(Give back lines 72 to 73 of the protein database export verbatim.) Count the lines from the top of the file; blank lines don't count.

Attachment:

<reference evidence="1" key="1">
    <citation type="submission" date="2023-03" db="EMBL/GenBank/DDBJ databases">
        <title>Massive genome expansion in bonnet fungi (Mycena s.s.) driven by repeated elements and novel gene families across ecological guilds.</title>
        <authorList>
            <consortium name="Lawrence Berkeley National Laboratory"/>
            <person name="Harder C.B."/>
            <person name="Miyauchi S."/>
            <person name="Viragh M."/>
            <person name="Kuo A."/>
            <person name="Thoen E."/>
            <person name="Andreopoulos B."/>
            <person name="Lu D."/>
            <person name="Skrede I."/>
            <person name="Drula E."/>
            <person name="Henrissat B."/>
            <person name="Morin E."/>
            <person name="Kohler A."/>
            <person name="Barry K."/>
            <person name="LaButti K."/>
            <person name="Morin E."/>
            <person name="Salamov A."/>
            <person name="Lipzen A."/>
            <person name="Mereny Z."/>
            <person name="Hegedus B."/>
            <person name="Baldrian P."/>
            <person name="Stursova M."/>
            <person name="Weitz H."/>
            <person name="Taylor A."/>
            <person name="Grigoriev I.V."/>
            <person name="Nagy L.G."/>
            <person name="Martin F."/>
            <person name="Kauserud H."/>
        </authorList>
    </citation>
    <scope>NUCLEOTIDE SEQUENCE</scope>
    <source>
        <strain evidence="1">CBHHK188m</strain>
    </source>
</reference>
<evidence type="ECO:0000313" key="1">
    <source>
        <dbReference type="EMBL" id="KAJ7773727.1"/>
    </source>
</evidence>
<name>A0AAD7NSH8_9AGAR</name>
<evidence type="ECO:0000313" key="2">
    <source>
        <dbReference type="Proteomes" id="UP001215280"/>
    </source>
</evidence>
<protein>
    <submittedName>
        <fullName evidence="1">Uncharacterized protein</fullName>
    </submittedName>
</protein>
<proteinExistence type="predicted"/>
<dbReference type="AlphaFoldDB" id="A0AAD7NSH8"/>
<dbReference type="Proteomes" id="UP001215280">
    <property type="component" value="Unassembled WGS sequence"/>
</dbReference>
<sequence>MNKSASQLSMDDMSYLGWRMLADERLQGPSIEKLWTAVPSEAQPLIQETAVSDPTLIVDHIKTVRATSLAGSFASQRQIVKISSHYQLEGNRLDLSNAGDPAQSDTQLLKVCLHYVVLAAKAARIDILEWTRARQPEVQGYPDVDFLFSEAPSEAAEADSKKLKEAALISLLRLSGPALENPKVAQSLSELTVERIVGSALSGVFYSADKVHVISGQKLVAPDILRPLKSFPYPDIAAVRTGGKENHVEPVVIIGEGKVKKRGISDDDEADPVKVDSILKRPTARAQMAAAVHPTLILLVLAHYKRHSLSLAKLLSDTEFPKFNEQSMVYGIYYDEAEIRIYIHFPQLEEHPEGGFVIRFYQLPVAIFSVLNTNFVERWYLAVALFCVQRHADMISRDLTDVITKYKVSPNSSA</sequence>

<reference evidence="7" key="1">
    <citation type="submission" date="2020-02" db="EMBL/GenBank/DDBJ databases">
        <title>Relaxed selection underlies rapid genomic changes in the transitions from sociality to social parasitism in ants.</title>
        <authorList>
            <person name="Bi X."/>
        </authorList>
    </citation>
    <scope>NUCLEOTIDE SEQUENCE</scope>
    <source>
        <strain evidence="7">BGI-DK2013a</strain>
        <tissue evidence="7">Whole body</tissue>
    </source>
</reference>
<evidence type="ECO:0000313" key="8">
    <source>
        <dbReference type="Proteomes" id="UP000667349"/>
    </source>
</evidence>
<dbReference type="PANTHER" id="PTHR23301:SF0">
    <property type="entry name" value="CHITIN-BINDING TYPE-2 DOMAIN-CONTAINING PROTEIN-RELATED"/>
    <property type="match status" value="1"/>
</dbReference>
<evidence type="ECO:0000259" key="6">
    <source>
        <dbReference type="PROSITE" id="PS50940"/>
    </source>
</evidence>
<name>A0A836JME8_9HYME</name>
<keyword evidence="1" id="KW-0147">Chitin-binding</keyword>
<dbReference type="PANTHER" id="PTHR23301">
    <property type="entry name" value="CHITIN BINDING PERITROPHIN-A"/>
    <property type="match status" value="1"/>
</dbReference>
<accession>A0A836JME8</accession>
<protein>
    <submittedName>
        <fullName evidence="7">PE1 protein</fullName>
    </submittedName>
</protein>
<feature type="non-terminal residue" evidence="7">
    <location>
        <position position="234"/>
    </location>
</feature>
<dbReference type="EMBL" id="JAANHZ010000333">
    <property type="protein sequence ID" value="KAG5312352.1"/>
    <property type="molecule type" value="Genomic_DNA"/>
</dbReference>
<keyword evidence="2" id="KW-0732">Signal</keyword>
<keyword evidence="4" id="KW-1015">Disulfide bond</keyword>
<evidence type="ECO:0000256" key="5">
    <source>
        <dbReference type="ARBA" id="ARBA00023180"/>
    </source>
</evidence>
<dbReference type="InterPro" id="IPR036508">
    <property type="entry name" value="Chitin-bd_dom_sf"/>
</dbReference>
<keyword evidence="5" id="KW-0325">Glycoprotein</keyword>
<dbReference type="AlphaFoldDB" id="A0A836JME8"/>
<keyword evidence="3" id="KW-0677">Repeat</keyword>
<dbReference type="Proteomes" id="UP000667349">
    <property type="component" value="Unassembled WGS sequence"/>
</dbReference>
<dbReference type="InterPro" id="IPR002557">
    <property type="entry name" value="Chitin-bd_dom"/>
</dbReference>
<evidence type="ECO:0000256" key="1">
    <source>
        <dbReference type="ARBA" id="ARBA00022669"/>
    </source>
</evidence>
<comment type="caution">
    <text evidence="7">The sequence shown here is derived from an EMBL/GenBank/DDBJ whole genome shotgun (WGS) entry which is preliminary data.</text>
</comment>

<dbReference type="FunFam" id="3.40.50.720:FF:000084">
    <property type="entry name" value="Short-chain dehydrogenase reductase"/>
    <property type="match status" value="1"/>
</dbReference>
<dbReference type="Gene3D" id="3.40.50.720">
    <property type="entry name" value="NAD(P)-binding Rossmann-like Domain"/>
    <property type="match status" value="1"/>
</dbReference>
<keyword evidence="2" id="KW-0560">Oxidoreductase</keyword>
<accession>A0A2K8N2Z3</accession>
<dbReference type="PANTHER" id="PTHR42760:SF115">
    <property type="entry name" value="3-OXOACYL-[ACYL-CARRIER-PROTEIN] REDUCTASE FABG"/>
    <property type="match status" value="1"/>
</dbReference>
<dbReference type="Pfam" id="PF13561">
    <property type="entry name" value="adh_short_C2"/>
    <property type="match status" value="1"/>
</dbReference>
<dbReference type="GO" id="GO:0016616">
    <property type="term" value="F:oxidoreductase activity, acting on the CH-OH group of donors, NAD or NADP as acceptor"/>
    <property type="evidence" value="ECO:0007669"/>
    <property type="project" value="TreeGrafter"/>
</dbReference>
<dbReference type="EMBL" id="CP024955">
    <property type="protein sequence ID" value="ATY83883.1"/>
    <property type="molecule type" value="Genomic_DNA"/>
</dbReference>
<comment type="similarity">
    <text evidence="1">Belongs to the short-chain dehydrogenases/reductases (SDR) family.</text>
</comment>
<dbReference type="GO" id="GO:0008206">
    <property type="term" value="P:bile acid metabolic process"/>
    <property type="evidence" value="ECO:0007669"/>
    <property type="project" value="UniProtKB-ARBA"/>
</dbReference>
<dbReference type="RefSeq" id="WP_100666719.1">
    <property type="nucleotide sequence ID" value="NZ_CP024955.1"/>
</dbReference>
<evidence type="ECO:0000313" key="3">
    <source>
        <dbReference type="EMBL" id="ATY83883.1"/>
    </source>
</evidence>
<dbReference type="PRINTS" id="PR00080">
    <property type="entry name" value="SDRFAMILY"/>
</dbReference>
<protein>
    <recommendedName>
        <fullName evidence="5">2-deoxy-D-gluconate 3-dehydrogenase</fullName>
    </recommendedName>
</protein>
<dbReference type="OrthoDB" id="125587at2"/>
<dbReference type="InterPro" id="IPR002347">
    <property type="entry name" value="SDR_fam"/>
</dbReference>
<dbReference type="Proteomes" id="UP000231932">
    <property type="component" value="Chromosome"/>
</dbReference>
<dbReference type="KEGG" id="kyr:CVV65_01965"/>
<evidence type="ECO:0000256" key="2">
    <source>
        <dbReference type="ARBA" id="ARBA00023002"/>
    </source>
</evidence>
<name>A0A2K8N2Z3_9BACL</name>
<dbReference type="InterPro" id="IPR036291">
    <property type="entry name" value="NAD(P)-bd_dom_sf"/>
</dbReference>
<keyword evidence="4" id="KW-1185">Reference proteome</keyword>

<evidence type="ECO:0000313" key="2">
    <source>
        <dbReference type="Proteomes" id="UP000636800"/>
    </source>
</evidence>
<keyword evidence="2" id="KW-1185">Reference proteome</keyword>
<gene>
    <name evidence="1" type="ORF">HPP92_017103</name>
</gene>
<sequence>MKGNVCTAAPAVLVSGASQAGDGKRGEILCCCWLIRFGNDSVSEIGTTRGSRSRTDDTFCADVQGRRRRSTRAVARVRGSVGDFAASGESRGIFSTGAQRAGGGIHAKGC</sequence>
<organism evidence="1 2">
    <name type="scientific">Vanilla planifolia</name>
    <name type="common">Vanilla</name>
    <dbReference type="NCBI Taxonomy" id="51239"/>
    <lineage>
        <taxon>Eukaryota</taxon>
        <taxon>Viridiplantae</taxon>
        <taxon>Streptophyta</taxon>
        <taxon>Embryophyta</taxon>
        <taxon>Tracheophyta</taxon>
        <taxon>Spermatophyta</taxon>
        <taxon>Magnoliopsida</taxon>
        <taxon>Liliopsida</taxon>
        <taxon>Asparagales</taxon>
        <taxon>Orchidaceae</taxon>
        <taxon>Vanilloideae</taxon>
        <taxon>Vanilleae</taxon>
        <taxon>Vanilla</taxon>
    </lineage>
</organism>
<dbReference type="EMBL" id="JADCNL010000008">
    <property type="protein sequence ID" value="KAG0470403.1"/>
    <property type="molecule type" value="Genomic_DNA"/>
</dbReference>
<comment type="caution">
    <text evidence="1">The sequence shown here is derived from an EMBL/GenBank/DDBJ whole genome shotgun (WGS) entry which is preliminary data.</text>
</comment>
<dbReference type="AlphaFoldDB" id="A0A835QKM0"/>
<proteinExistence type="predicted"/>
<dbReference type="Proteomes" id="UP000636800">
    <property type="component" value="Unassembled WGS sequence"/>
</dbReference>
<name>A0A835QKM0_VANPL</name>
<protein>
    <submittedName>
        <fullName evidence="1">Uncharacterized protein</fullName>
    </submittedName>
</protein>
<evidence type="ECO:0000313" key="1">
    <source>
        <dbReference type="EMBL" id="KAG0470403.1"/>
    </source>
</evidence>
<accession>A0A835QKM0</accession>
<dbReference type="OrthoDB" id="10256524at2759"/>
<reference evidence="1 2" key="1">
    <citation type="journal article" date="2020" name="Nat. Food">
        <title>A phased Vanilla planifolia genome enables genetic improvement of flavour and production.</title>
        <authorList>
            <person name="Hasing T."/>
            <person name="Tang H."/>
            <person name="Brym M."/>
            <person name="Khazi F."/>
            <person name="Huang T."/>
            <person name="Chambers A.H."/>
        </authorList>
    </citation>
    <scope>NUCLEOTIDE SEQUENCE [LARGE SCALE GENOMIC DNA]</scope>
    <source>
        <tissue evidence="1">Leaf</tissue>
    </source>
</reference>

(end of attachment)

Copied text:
        <tissue evidence="7">Whole body</tissue>
    </source>